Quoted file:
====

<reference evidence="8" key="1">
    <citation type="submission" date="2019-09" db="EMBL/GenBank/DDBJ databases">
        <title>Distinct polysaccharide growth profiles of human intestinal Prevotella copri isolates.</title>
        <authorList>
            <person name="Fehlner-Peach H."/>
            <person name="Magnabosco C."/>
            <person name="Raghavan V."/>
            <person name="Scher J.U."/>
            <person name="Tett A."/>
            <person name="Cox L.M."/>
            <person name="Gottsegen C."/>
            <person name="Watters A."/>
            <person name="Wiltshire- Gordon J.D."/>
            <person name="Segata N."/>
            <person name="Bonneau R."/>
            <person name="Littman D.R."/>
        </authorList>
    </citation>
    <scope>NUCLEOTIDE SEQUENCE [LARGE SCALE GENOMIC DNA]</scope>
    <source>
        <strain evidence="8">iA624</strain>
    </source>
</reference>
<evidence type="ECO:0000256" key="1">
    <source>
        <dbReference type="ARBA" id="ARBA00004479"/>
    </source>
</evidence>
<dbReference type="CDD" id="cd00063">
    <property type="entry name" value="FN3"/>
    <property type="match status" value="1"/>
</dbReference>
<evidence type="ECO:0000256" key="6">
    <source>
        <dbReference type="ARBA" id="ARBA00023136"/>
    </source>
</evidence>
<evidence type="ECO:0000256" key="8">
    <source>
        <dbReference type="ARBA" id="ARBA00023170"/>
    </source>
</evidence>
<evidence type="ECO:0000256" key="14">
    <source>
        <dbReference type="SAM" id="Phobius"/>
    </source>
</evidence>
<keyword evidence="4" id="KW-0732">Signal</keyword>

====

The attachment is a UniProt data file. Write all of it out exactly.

<reference evidence="8" key="1">
    <citation type="submission" date="2019-09" db="EMBL/GenBank/DDBJ databases">
        <title>Distinct polysaccharide growth profiles of human intestinal Prevotella copri isolates.</title>
        <authorList>
            <person name="Fehlner-Peach H."/>
            <person name="Magnabosco C."/>
            <person name="Raghavan V."/>
            <person name="Scher J.U."/>
            <person name="Tett A."/>
            <person name="Cox L.M."/>
            <person name="Gottsegen C."/>
            <person name="Watters A."/>
            <person name="Wiltshire- Gordon J.D."/>
            <person name="Segata N."/>
            <person name="Bonneau R."/>
            <person name="Littman D.R."/>
        </authorList>
    </citation>
    <scope>NUCLEOTIDE SEQUENCE [LARGE SCALE GENOMIC DNA]</scope>
    <source>
        <strain evidence="8">iA624</strain>
    </source>
</reference>
<evidence type="ECO:0000256" key="1">
    <source>
        <dbReference type="ARBA" id="ARBA00004479"/>
    </source>
</evidence>
<dbReference type="CDD" id="cd00063">
    <property type="entry name" value="FN3"/>
    <property type="match status" value="1"/>
</dbReference>
<evidence type="ECO:0000256" key="6">
    <source>
        <dbReference type="ARBA" id="ARBA00023136"/>
    </source>
</evidence>
<evidence type="ECO:0000256" key="8">
    <source>
        <dbReference type="ARBA" id="ARBA00023170"/>
    </source>
</evidence>
<evidence type="ECO:0000256" key="14">
    <source>
        <dbReference type="SAM" id="Phobius"/>
    </source>
</evidence>
<keyword evidence="4" id="KW-0732">Signal</keyword>